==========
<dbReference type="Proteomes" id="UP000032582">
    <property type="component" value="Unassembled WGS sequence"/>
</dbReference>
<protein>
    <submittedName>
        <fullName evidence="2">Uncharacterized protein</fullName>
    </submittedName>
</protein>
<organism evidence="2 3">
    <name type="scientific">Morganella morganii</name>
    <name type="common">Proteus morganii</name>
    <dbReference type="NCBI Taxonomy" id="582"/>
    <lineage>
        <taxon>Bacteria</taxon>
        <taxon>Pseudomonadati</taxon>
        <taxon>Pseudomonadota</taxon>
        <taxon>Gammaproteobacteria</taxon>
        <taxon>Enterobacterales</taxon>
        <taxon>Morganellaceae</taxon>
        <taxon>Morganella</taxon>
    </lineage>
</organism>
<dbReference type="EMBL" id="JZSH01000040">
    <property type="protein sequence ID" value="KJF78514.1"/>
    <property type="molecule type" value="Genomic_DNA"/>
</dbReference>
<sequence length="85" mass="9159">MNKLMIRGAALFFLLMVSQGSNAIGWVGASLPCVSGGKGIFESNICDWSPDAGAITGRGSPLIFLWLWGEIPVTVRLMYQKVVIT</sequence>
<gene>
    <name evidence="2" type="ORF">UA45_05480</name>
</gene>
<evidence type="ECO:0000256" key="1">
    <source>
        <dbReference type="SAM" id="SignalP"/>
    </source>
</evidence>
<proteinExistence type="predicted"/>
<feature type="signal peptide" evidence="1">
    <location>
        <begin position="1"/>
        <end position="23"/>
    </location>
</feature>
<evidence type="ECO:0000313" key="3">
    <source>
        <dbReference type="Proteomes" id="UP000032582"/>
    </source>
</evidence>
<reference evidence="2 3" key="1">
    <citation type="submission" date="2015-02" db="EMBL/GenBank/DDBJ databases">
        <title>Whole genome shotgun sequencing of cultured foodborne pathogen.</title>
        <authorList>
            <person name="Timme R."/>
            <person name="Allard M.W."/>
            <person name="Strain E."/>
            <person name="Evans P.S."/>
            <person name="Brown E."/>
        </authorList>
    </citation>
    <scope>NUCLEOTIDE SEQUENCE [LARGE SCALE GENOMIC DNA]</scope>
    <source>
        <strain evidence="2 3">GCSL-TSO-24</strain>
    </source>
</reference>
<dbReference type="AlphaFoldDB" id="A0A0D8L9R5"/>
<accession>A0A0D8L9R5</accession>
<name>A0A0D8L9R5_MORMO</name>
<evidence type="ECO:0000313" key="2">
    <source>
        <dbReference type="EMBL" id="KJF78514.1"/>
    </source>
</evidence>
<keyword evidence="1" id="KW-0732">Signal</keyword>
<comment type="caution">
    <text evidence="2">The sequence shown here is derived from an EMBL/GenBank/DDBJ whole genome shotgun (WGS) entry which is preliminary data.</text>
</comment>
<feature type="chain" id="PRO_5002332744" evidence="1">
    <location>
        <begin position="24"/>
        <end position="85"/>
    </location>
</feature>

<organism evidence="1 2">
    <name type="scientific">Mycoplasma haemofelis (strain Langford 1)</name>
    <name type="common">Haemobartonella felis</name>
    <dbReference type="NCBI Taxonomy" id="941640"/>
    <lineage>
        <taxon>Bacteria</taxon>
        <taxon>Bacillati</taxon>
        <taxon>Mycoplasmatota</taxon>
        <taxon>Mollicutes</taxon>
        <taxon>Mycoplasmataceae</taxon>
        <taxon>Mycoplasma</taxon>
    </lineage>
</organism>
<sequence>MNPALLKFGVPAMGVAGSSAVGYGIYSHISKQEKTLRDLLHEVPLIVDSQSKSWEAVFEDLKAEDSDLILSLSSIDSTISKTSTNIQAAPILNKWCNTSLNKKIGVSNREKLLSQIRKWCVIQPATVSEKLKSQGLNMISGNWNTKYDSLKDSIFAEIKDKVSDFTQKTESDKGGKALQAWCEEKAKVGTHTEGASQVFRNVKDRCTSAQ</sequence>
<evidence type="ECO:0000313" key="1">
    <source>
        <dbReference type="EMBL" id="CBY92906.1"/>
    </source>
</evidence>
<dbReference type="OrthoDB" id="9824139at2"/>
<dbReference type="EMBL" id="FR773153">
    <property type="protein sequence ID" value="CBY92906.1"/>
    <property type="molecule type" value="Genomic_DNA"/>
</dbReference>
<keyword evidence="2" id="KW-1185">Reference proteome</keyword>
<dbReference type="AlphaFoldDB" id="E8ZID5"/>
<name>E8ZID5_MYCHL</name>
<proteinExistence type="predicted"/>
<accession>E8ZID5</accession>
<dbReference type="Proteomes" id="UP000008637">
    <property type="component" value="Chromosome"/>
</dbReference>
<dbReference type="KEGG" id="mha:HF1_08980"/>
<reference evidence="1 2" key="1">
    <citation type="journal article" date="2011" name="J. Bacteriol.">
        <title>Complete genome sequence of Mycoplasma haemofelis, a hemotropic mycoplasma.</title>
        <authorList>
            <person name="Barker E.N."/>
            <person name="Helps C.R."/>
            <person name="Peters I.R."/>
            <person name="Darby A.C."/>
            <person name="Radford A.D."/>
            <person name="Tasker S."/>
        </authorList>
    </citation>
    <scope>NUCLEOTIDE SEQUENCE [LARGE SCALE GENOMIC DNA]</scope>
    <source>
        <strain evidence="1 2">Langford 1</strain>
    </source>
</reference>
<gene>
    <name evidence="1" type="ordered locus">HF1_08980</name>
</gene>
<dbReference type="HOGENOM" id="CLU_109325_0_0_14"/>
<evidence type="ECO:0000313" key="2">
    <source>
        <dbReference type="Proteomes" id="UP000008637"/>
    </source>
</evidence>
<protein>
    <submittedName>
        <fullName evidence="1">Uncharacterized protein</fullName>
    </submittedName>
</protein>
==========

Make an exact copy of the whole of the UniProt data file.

<dbReference type="Proteomes" id="UP000032582">
    <property type="component" value="Unassembled WGS sequence"/>
</dbReference>
<protein>
    <submittedName>
        <fullName evidence="2">Uncharacterized protein</fullName>
    </submittedName>
</protein>
<organism evidence="2 3">
    <name type="scientific">Morganella morganii</name>
    <name type="common">Proteus morganii</name>
    <dbReference type="NCBI Taxonomy" id="582"/>
    <lineage>
        <taxon>Bacteria</taxon>
        <taxon>Pseudomonadati</taxon>
        <taxon>Pseudomonadota</taxon>
        <taxon>Gammaproteobacteria</taxon>
        <taxon>Enterobacterales</taxon>
        <taxon>Morganellaceae</taxon>
        <taxon>Morganella</taxon>
    </lineage>
</organism>
<dbReference type="EMBL" id="JZSH01000040">
    <property type="protein sequence ID" value="KJF78514.1"/>
    <property type="molecule type" value="Genomic_DNA"/>
</dbReference>
<sequence length="85" mass="9159">MNKLMIRGAALFFLLMVSQGSNAIGWVGASLPCVSGGKGIFESNICDWSPDAGAITGRGSPLIFLWLWGEIPVTVRLMYQKVVIT</sequence>
<gene>
    <name evidence="2" type="ORF">UA45_05480</name>
</gene>
<evidence type="ECO:0000256" key="1">
    <source>
        <dbReference type="SAM" id="SignalP"/>
    </source>
</evidence>
<proteinExistence type="predicted"/>
<feature type="signal peptide" evidence="1">
    <location>
        <begin position="1"/>
        <end position="23"/>
    </location>
</feature>
<evidence type="ECO:0000313" key="3">
    <source>
        <dbReference type="Proteomes" id="UP000032582"/>
    </source>
</evidence>
<reference evidence="2 3" key="1">
    <citation type="submission" date="2015-02" db="EMBL/GenBank/DDBJ databases">
        <title>Whole genome shotgun sequencing of cultured foodborne pathogen.</title>
        <authorList>
            <person name="Timme R."/>
            <person name="Allard M.W."/>
            <person name="Strain E."/>
            <person name="Evans P.S."/>
            <person name="Brown E."/>
        </authorList>
    </citation>
    <scope>NUCLEOTIDE SEQUENCE [LARGE SCALE GENOMIC DNA]</scope>
    <source>
        <strain evidence="2 3">GCSL-TSO-24</strain>
    </source>
</reference>
<dbReference type="AlphaFoldDB" id="A0A0D8L9R5"/>
<accession>A0A0D8L9R5</accession>
<name>A0A0D8L9R5_MORMO</name>
<evidence type="ECO:0000313" key="2">
    <source>
        <dbReference type="EMBL" id="KJF78514.1"/>
    </source>
</evidence>
<keyword evidence="1" id="KW-0732">Signal</keyword>
<comment type="caution">
    <text evidence="2">The sequence shown here is derived from an EMBL/GenBank/DDBJ whole genome shotgun (WGS) entry which is preliminary data.</text>
</comment>
<feature type="chain" id="PRO_5002332744" evidence="1">
    <location>
        <begin position="24"/>
        <end position="85"/>
    </location>
</feature>

<organism evidence="1 2">
    <name type="scientific">Mycoplasma haemofelis (strain Langford 1)</name>
    <name type="common">Haemobartonella felis</name>
    <dbReference type="NCBI Taxonomy" id="941640"/>
    <lineage>
        <taxon>Bacteria</taxon>
        <taxon>Bacillati</taxon>
        <taxon>Mycoplasmatota</taxon>
        <taxon>Mollicutes</taxon>
        <taxon>Mycoplasmataceae</taxon>
        <taxon>Mycoplasma</taxon>
    </lineage>
</organism>
<sequence>MNPALLKFGVPAMGVAGSSAVGYGIYSHISKQEKTLRDLLHEVPLIVDSQSKSWEAVFEDLKAEDSDLILSLSSIDSTISKTSTNIQAAPILNKWCNTSLNKKIGVSNREKLLSQIRKWCVIQPATVSEKLKSQGLNMISGNWNTKYDSLKDSIFAEIKDKVSDFTQKTESDKGGKALQAWCEEKAKVGTHTEGASQVFRNVKDRCTSAQ</sequence>
<evidence type="ECO:0000313" key="1">
    <source>
        <dbReference type="EMBL" id="CBY92906.1"/>
    </source>
</evidence>
<dbReference type="OrthoDB" id="9824139at2"/>
<dbReference type="EMBL" id="FR773153">
    <property type="protein sequence ID" value="CBY92906.1"/>
    <property type="molecule type" value="Genomic_DNA"/>
</dbReference>
<keyword evidence="2" id="KW-1185">Reference proteome</keyword>
<dbReference type="AlphaFoldDB" id="E8ZID5"/>
<name>E8ZID5_MYCHL</name>
<proteinExistence type="predicted"/>
<accession>E8ZID5</accession>
<dbReference type="Proteomes" id="UP000008637">
    <property type="component" value="Chromosome"/>
</dbReference>
<dbReference type="KEGG" id="mha:HF1_08980"/>
<reference evidence="1 2" key="1">
    <citation type="journal article" date="2011" name="J. Bacteriol.">
        <title>Complete genome sequence of Mycoplasma haemofelis, a hemotropic mycoplasma.</title>
        <authorList>
            <person name="Barker E.N."/>
            <person name="Helps C.R."/>
            <person name="Peters I.R."/>
            <person name="Darby A.C."/>
            <person name="Radford A.D."/>
            <person name="Tasker S."/>
        </authorList>
    </citation>
    <scope>NUCLEOTIDE SEQUENCE [LARGE SCALE GENOMIC DNA]</scope>
    <source>
        <strain evidence="1 2">Langford 1</strain>
    </source>
</reference>
<gene>
    <name evidence="1" type="ordered locus">HF1_08980</name>
</gene>
<dbReference type="HOGENOM" id="CLU_109325_0_0_14"/>
<evidence type="ECO:0000313" key="2">
    <source>
        <dbReference type="Proteomes" id="UP000008637"/>
    </source>
</evidence>
<protein>
    <submittedName>
        <fullName evidence="1">Uncharacterized protein</fullName>
    </submittedName>
</protein>